The Social License and Bitting Ethics

The Social License and Bitting Ethics

Unless you have been living under a rock, you will have heard that the 'social license' of Equestrian sports has been called into question, more so since the abomination that was the Penthalon at Tokyo Olympics. 

I have been reading and debating whether or not to comment on this, but like everyone I have my own opinions, and this is something I would like to put forward to the equestrian community. When you know better you can do better. 

Bitting is a HUGELY contested issue, not only between equestrians, but people who have opinions about pictures they see on the internet. Admittedly many pictures are cause for concern, there is no denying that. This is where we should be doing better.

I stand firm on my base that the horses comfort is the priority and both bitted and bitless have the power to cause unnecessary damage. It's about doing what is right for your horse, and continually working to better your own skills for their sake. A soft bit in hard hands and a hard bit in soft hands can be on equal par in their workings. 

What concerns me hugely is the amount of mass produced bits similar to torture devices, freely available in the community to anyone who walks into a tack store or can shop online. In my opinion there is quite frankly no reason for them to be produced in this day and age where education is available (Shout out to the fabulous bitting companies who actually put research into their designs!) While NZ is typically not as bad as countries like the USA when it comes to this issue, it is slowly becoming a pandemic of 'fix the training with a bit band aid'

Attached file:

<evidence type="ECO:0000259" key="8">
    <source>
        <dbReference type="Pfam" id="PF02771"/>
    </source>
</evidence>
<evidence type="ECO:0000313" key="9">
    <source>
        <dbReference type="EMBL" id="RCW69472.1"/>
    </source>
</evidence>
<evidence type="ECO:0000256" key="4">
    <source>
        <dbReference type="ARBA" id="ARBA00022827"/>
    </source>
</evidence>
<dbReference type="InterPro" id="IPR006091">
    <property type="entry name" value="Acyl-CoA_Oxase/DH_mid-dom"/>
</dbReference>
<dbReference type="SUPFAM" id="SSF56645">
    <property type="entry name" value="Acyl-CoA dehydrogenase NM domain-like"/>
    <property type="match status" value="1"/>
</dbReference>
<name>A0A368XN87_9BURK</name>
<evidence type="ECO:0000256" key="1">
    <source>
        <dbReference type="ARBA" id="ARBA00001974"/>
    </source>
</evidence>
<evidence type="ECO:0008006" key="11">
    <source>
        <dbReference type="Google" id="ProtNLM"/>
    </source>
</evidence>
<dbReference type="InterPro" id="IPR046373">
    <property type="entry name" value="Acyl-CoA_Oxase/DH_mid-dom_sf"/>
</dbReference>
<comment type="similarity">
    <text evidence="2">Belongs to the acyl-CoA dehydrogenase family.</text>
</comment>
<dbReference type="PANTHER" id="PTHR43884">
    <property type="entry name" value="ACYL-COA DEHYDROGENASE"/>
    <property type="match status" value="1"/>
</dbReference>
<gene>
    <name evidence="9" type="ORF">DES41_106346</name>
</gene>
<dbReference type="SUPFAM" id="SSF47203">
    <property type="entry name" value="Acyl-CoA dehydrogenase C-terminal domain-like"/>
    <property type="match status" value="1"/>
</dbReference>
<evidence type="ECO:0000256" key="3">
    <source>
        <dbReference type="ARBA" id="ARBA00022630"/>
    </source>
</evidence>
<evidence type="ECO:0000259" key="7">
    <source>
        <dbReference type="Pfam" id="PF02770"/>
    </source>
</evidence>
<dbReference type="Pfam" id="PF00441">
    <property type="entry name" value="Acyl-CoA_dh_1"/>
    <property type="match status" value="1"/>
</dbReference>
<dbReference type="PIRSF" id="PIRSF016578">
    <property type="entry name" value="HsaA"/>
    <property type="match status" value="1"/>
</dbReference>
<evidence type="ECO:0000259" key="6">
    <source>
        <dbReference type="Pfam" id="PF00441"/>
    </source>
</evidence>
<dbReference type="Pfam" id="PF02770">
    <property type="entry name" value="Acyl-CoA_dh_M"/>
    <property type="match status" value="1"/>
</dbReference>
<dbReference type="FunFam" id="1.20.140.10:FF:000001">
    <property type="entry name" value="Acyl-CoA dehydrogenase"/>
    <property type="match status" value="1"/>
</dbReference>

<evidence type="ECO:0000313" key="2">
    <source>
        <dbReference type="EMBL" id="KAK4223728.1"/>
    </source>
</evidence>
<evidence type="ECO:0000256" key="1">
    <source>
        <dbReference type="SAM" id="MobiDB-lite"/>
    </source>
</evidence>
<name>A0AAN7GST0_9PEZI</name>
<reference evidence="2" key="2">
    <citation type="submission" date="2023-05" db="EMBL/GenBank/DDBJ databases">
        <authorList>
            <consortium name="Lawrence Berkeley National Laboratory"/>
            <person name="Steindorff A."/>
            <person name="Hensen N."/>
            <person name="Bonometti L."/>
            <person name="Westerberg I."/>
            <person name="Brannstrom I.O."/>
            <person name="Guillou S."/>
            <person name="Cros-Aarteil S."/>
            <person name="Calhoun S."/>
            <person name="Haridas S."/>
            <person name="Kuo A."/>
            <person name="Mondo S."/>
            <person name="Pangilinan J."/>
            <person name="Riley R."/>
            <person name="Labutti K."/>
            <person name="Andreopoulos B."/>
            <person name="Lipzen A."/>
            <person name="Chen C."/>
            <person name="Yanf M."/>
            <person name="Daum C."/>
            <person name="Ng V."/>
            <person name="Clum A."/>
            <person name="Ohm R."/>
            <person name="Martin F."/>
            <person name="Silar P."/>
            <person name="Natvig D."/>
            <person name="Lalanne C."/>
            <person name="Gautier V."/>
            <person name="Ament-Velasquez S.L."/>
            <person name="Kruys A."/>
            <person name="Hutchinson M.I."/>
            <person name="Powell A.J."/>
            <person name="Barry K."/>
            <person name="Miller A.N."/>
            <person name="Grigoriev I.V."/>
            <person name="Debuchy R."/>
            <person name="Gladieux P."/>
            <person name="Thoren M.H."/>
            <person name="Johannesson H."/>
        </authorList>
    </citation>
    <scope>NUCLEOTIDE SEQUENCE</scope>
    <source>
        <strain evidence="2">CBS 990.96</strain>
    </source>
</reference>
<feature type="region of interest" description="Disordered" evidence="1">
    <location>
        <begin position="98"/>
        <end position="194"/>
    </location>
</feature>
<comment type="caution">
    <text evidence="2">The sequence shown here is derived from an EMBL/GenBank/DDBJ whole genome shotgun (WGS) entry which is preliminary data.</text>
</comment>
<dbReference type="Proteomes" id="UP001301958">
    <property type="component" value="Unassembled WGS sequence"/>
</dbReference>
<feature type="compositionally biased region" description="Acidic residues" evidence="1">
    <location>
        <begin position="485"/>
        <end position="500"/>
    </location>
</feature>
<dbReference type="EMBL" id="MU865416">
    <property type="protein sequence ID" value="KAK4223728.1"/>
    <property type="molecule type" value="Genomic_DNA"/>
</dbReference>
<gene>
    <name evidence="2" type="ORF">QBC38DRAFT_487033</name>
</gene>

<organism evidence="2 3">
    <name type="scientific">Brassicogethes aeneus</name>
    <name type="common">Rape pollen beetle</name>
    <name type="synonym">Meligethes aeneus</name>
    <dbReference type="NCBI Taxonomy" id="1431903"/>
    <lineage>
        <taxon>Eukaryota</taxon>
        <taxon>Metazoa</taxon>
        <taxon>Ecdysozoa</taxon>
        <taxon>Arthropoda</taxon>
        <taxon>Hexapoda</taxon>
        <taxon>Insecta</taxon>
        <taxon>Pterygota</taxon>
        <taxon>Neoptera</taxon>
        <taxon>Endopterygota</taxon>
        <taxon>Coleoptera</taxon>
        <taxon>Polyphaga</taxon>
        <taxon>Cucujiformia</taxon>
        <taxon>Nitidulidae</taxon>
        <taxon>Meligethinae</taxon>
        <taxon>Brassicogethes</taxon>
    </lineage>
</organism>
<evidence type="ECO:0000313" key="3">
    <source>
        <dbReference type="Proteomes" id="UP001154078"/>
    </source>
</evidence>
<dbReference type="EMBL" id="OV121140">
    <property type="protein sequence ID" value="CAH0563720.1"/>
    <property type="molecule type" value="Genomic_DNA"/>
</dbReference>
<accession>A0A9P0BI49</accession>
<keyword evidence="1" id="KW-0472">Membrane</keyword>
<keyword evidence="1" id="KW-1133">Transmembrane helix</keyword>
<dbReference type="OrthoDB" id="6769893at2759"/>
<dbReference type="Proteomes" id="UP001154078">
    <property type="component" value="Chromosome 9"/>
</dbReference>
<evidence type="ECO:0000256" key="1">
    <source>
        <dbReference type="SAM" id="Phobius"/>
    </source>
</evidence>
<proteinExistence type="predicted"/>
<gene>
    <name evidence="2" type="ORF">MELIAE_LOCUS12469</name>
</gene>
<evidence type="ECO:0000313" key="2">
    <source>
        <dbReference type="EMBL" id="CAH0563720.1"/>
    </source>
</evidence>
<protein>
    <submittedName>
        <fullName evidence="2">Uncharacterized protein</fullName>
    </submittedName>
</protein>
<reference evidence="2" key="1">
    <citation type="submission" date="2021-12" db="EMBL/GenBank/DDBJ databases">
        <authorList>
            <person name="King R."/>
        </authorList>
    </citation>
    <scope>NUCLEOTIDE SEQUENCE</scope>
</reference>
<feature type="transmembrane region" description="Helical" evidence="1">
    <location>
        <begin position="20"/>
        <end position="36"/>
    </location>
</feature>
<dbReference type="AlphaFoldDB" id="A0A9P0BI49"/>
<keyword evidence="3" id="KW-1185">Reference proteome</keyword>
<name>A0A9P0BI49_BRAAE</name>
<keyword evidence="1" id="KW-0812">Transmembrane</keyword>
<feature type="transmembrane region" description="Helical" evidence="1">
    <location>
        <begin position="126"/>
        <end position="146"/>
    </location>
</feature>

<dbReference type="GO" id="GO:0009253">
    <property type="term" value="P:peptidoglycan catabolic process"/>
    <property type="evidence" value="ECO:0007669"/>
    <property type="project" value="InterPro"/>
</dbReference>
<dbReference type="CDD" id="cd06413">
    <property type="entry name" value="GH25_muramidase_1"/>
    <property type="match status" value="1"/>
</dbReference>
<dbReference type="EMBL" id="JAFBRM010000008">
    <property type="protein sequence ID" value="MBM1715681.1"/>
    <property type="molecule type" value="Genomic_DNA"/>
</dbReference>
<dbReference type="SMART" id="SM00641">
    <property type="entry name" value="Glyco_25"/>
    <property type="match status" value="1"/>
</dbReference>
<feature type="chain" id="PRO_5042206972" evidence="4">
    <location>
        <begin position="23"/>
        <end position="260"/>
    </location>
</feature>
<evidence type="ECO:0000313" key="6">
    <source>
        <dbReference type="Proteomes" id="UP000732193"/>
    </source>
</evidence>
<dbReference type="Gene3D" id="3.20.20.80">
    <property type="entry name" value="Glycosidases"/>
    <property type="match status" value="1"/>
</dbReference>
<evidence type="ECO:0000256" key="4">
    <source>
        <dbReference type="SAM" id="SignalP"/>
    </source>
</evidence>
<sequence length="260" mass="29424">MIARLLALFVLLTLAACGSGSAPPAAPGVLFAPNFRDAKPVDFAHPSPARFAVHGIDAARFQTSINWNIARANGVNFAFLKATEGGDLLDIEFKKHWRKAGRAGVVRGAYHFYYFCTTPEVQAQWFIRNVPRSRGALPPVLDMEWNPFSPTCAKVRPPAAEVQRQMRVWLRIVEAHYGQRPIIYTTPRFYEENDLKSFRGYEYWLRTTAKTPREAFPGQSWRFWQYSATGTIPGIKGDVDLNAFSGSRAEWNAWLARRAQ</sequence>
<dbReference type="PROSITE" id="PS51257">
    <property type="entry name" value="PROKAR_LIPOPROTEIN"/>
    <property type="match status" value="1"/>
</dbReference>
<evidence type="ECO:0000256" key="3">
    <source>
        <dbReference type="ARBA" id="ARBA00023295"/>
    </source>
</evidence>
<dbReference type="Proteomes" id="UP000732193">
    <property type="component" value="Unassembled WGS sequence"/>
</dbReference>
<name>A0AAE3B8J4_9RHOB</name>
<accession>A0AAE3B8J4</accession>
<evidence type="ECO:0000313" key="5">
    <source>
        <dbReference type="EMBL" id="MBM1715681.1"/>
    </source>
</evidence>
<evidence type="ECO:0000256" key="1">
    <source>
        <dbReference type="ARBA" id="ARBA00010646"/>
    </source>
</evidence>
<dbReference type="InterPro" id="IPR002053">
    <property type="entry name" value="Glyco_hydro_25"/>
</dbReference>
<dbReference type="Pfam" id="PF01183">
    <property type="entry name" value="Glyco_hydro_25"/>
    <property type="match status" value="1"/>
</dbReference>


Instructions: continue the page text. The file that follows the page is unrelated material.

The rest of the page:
There is no horse on earth that needs for example a twisted wire bit or a piece of chainsaw chain. If you think that, please get a lesson or six (harsh truth) 
Now I am not saying that every horse should go in a loose ring double jointed snaffle, that's simply not practical for every discipline or every horse. I am encouraging you to be thoughtful in your bitting choices, use leverage bits correctly, with two reins or roundings and a curb strap where ever possible.  Just WHY?!

Always remember that many issues behind present in the mouth, if you are having trouble start in the hind quarter and work forward. The tongue is connected to the hind quarter through a series of muscles. A number of horses I see as a bit fitter don't actually have an issue with their bit, but are tight or sore behind. 

Like the majority of tack and artificial aids most bits (and bitless bridles!) have their place in the world when used correctly, double bridles included. In order for the horse to want to carry itself forward in a correct manner it needs to have a level of trust in it's bit, for this the bit needs to be comfortable in it's mouth. 

In order for us to retain our social license to use horses in sport, there needs to be a high level of welfare maintained. This absolutely includes bitting choices. 

I challenge you as an equestrian and horse lover to make this change, research your bitting choices and make changes where you need so we can continue the sport we love. Are you a saddlery that sells bits? I encourage you to take a hard look at your stock and make some choices. 

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